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  Dr Black, Mr Hyde The Dreaded Doctor
Year: 1976
Director: William Crain
Stars: Bernie Casey, Rosalind Cash, Marie O'Henry, Ji-Tu Cumbuka, Milt Kogan, Stu Gilliam, Elizabeth Robinson, Delia Thomas, Marc Alaimo, Sam Laws, Judith Angeline, Janet Day
Genre: Horror, TrashBuy from Amazon
Rating:  5 (from 1 vote)
Review: Dr Henry Pride (Bernie Casey) is a pillar of the community, working at the Watts free clinic for humanitarian reasons and always willing to help out the poor of the district if he can, although they don't always listen to his advice. Take prostitute Linda Monte (Marie O'Henry), who has a liver condition that he is attempting to cure: he tells her she would be healthier if she got a proper job and became respectable but she likes the money she gets and does not fancy the nine to five, telling him he's too white in his views. If there's one thing Pride can do for her, and for others like her, it is to invent a serum which would restore livers, but his experiments have unforseen consequences...

Unless you've taken a look at the title, in which case you'll be ahead of the characters in respect of what happens. There were a string of horror movies as part of the blaxploitation cycle of the seventies, and the director here, William Crain, had already brought Blacula to the world so why not an African-American version of another venerable shocker? If anything, this looked even cheaper than the previous film, in spite of having Tak Fujimoto as the cinematographer and Stan Winston taking care of the makeup. That makeup was notable for turning Casey into a white man, although not a very convincing one as he looks more anaemic in his villainous guise than actually a different race.

Race is on the film's mind, as from some angles this could be a study of black self-loathing, with Pride's disgust at the way his neighbourhood has been overrun with crime, drugs and prostitution brought out in his alter ego whenever he succumbs to the effect of his serum, which naturally he has to test on himself. If this sounds pretty heavy stuff for what is a cheapo exploitation flick, then it's true that the racial themes don't really stand up to scrutiny: if Pride felt so much hatred for his community, what on earth was he doing helping out there when he could have a cushy job at a wealthy private hospital? But he has to have this tragic side to his personality that makes his fall from grace all the more heartfelt.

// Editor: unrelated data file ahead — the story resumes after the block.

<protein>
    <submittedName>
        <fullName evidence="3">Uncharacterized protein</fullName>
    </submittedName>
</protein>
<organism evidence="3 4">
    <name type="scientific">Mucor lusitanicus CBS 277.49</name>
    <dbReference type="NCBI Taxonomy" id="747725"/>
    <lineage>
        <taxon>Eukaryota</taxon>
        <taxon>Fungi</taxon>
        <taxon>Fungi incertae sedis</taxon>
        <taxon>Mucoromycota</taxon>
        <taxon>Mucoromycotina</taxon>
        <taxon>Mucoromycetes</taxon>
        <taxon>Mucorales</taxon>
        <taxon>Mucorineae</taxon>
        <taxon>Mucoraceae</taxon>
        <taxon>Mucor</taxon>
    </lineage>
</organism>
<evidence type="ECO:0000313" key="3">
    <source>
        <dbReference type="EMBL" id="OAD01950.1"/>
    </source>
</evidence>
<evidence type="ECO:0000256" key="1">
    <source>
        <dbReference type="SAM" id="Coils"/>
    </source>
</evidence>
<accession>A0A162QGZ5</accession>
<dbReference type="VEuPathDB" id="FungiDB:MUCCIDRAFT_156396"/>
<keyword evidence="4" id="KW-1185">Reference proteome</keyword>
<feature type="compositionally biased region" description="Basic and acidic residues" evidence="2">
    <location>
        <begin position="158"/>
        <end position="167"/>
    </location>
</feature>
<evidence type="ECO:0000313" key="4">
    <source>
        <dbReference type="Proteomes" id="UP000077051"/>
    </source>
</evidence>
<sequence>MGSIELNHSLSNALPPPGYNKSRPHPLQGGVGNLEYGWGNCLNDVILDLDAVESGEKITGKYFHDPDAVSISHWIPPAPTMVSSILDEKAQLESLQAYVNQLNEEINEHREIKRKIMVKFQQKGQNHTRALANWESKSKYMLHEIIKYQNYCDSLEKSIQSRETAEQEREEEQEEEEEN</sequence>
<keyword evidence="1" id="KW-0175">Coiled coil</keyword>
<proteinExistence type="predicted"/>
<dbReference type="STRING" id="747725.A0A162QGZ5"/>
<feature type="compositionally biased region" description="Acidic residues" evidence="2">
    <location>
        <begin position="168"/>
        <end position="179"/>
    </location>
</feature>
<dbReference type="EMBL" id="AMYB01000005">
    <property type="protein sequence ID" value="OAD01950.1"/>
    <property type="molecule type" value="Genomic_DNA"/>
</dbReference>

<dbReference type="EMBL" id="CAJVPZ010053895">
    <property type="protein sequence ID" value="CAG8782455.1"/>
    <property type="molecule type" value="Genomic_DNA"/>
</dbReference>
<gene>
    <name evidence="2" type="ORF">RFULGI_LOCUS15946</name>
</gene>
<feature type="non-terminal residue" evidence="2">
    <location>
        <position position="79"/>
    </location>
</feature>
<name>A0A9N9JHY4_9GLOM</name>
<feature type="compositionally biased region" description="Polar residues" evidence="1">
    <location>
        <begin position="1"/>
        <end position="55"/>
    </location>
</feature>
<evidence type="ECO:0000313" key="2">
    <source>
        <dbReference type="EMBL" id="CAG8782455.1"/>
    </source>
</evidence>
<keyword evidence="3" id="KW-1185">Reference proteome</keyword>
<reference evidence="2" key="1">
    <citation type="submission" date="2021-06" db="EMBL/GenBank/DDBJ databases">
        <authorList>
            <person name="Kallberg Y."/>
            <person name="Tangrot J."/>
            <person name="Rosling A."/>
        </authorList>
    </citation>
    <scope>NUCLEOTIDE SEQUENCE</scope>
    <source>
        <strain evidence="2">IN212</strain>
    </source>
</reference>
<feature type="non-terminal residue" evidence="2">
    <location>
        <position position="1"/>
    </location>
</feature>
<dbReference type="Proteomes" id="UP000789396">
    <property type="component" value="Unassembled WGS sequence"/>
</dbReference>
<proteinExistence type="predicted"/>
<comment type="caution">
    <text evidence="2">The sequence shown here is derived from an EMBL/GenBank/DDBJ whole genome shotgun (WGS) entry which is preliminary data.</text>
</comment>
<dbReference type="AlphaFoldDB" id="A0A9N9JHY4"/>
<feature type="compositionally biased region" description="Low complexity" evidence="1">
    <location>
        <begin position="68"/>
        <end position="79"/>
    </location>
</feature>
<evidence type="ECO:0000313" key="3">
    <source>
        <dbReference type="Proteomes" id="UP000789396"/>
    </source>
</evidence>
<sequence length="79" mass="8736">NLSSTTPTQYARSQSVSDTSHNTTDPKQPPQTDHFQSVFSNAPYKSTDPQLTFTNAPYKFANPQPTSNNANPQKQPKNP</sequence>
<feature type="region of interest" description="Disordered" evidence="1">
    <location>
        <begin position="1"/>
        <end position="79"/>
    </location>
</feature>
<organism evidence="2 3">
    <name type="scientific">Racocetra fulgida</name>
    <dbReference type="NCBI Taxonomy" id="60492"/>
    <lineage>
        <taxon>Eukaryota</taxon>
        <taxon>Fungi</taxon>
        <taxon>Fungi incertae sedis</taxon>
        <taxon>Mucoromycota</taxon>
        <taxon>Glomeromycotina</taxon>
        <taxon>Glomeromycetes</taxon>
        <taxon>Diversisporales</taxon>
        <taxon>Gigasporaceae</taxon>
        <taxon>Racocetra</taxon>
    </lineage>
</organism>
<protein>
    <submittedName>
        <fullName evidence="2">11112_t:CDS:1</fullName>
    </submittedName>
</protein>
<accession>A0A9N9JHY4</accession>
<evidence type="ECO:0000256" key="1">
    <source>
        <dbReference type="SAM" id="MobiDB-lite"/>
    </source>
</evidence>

This means there's a would-be tearkjerking part where Pride confesses to Linda, who he is now preferring to spend time with instead of his girlfriend Dr Billie Worth (Rosalind Cash), that his mother worked as a maid in a local brothel, became an alcoholic due to her circumstances, and died of liver failure. See, it's not enough that our hero should be doing his civic duty and curing liver disease, he has to have a soap opera styled reason for it as well, or he does here at any rate. Anyway, his trials on rats should have alerted him to the fact that the formula would have side effects, as the black rat he tested it on turned white and killed all his rodent buddies when placed back in his cage with them.

Not only that, but a little old lady is brought into the clinic and Pride injects her too, leading her to spring to life briefly, attempt to strangle a nurse and promptly expire. Still the doctor has no idea about what he is getting mixed up in, and the inevitable happens when he turns the serum on himself. This renders him more light grey than white, but we get the idea, although whether his other self is in fact a racist white man is none too clear; what we do know is that he doesn't like pimps and their girls much. The scenes where Mr Hyde starts flinging the lowlifes around are somewhat hilarious, especially as the effects appear to have taught the monster kung fu - although Bruce Lee never used a move where he grabs his opponent's balls - and it's all a bit hard to take seriously. Mr Hyde ends up getting confused with King Kong and climbing the Watts Towers for a showdown with the cops, during which he develops a curiously girly scream, but novelty value tends to eclipse whatever serious black versus white controversy the film is trying to put across. Music by Johnny Pate.
Reviewer: Graeme Clark

 

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